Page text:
Journal of Clinical and Aesthetic Dermatology

MAY 2018

An evidence-based, peer-reviewed journal for practicing clinicians in the field of dermatology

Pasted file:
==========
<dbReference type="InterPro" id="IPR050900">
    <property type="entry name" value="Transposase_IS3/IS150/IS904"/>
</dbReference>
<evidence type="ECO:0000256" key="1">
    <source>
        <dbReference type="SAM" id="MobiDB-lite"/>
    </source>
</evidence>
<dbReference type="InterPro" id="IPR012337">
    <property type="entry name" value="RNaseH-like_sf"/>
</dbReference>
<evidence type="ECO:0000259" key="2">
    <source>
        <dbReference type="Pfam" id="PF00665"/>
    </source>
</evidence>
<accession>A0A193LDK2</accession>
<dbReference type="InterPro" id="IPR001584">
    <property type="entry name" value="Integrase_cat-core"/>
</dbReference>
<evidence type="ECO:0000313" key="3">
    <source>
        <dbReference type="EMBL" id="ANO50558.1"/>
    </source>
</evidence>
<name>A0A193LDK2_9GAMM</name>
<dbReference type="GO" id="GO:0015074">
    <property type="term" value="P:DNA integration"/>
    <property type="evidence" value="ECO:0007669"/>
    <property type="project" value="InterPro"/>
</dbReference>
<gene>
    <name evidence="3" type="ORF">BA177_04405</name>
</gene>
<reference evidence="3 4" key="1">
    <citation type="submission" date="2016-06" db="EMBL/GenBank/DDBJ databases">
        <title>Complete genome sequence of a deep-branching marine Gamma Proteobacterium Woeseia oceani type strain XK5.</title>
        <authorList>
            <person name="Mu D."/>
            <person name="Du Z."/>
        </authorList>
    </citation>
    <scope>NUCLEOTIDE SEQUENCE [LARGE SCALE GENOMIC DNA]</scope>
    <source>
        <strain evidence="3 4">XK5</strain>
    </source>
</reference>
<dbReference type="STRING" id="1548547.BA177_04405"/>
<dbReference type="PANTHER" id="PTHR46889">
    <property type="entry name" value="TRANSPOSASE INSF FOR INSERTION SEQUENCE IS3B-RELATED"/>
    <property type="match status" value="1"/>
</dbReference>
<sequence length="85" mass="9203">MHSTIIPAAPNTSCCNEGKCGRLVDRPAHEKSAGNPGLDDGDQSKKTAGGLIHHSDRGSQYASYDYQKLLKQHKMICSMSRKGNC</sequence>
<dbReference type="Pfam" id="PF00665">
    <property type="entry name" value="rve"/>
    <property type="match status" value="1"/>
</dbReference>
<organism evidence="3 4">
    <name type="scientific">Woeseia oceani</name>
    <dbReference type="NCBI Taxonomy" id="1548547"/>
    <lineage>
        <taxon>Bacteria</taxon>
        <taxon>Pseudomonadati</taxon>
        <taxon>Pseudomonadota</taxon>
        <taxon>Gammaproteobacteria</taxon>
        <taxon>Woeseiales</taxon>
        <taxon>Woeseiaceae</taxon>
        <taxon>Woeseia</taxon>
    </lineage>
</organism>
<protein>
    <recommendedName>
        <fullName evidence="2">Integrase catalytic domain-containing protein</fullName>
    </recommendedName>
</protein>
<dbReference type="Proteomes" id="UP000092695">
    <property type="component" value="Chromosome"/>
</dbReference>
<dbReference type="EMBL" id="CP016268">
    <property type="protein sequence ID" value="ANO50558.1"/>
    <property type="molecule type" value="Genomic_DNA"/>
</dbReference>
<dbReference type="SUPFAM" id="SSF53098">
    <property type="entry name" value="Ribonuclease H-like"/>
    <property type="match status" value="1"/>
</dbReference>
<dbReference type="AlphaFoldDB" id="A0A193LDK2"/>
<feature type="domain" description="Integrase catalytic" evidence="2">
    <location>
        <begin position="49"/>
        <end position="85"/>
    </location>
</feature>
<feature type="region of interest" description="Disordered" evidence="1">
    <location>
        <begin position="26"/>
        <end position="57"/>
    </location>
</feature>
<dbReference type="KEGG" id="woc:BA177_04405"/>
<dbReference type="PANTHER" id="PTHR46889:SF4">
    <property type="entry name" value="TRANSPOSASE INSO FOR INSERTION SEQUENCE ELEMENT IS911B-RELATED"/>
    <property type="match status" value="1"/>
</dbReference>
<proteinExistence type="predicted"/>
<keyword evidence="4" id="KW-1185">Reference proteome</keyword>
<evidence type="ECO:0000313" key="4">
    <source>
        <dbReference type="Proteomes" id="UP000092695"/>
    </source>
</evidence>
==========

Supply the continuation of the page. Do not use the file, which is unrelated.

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19 JCAD JOURNAL OF CLINICAL AND AESTHETIC DERMATOLOGY May 2018 • Volume 11 • Number 5 O R I G I N A L R E S E A R C H reduced adverse effects and lower recurrence rates have been reported with this therapy. 13 In the present study, significant difference in therapeutic response was observed between the MMR and control groups. A study done by Nofal et al 14 also reported a significant difference in results between patients receiving MMR injection and those receiving placebo. In Nofal's study, 81.4 percent patients showed complete clearance of warts with minimal side effects. These findings were slightly better than the results of our study, where complete clearance was observed in 68 percent of the patients who received MMR injection. Similar to Nofal et al's 14 observation, Zamanian et al 15 also observed a higher response (75%) to MMR injection compared to our study. Saini et al 16 observed a lower rate of complete clearance (46.5%) with MMR injection (Table 7). Demographic distribution and other clinical variables such as the number and site of warts did not alter the therapeutic response to MMR injection. In a study done by Horn et al, 15 immunotherapy with single antigens (mumps) yielded a 54-percent response in patients. Use of the three antigens —measles, mumps, and rubella— together help in eliciting a stronger immune response against HPV through the production of various cytokines like interleukin (IL)-2, IL-4, IL-5, and tumor necrosis factor-α. In the present study, 68-percent complete clearance was seen with a mean number of 3.7±1.0 injections. Comparable results were seen in the study by Singh et al 17 where a 54.5-percent complete response rate was achieved with a mean number of 3.4±1.1 injections. Singh et al 17 also emphasized the activation of Th1 response with immunotherapy, which was effective for treating not only injected warts but also distant warts. In a study by Dhakar et al, 18 significant clearance was seen in distant warts with the use of Mycobacterium vaccine immunotherapy when compared to cryotherapy. In another clinical trial, 19 78 percent of patients showed clearance of anatomically distant warts with mumps and Candida immunotherapy. Maximum complete clearance was seen in palmoplantar warts (70.9%). Palmoplantar warts are comparatively resistant to other treatment modalities. In our study, patients with palmoplantar warts were more in number, owing to treatment resistance compared to other types of warts; hence, better response was seen with this particular type. This was in contrast to complete remission seen in Verruca vulgaris (66.7%) with Mycobacterium indicus pranii vaccine immunotherapy. 20 Immunotherapy with MMR antigen has been shown to be a safer modality than other options, without precipitating any serious adverse effects. Pain during injection and flu-like symptoms were common side effects reported by the patients included in our study. These findings were comparable with various other studies. 15,19,20 A 2.7-percent recurrence rate in the MMR group and a six-percent rate in the control group were seen in our study. This was in contrast to the studies done by Nofal et al 14 and Zamanian et al 15 where no relapse was seen. In a study by Johnson et al, 19 relapse occurred in two percent of patients who received mumps antiserum. Limitations. Although the MMR vaccine appears to be a promising immunotherapy agent, certain limitations exist. Due to lack of resources, our investigators were not blinded, as there would have been difficulties in the assessment of efficacy and safety of the therapeutic agent used. The role of the MMR vaccine in the treatment of anogenital warts, warts in children, and warts in pregnant women was not evaluated in this study. Lastly, the follow-up period of our study was only 16 weeks from the last injection. Longer follow-up periods are necessary in order for more meaningful conclusions to be drawn. CONCLUSION Immunotherapy with MMR intralesional injection has therapeutic potential as a safe and effective treatment modality for cutaneous warts. It is a simple, cost-effective, and non-destructive method that has shown efficacy and good tolerability. With less side effects and a lower relapse rate compared to other treatment modalities, MMR immunotherapy can potentially be used as a first-line treatment for warts. TABLE 5. Response of distant and recalcitrant warts in MMR and control groups T YPE OF WART MMR GROUP CONTROL GROUP DISTANT WARTS n=54 n=37 Complete response, n (%) 26 (48.0) 9 (24.0) Good response, n (%) 14 (26.0) 7 (19.0) Moderate response, n (%) 9 (17.0) 7 (19.0) Mild/no response, n (%) 5 (9.0) 14 (38.0) DISTANT WARTS n=38 n=28 Complete response, n (%) 9 (24.0) 5 (18.0) Good response, n (%) 15 (39.0) 8 (29.0) Moderate response, n (%) 9 (24.0) 6 (21.0) Mild/no response, n (%) 5 (130) 9 (32.0) n: number TABLE 6. Adverse effects ADVERSE EFFECTS MMR GROUP (N = 72) CONTROL GROUP (N = 50) Pain during injection 65 (90%) 44 (88%) Headache and rhinitis (flu-like symptoms) 5 (6%) 1 (2%) Edema/erythema/itching after injection 3 (4%) 0 (%) Infection/wound formation/scarring after injection 0 (%) 0 (%) n: number TABLE 7. Comparison between various studies STUDY ANTIGEN RESULTS STUDY GROUP CONTROL GROUP Nofal et al. 14 MMR Complete response: 81.4%; No response: 8.6% Complete response: 27.5%; No response: 57.5% Zamanian et al. 15 MMR Complete response: 75%; No response: 8.3% Complete response: 27.3%; No response: 31.8% Saini et al. 16 MMR Complete response : 46.5%; No response: 32.6% No control group Singh et al. 17 Mycobacterium indicus pranii Complete response: 54.5%; Mild response: 6.8% No control group Present study MMR Complete response: 68%; Mild/no response: 6.9% Complete response: 10%; No response: 60% MMR: measles, mumps, and rubella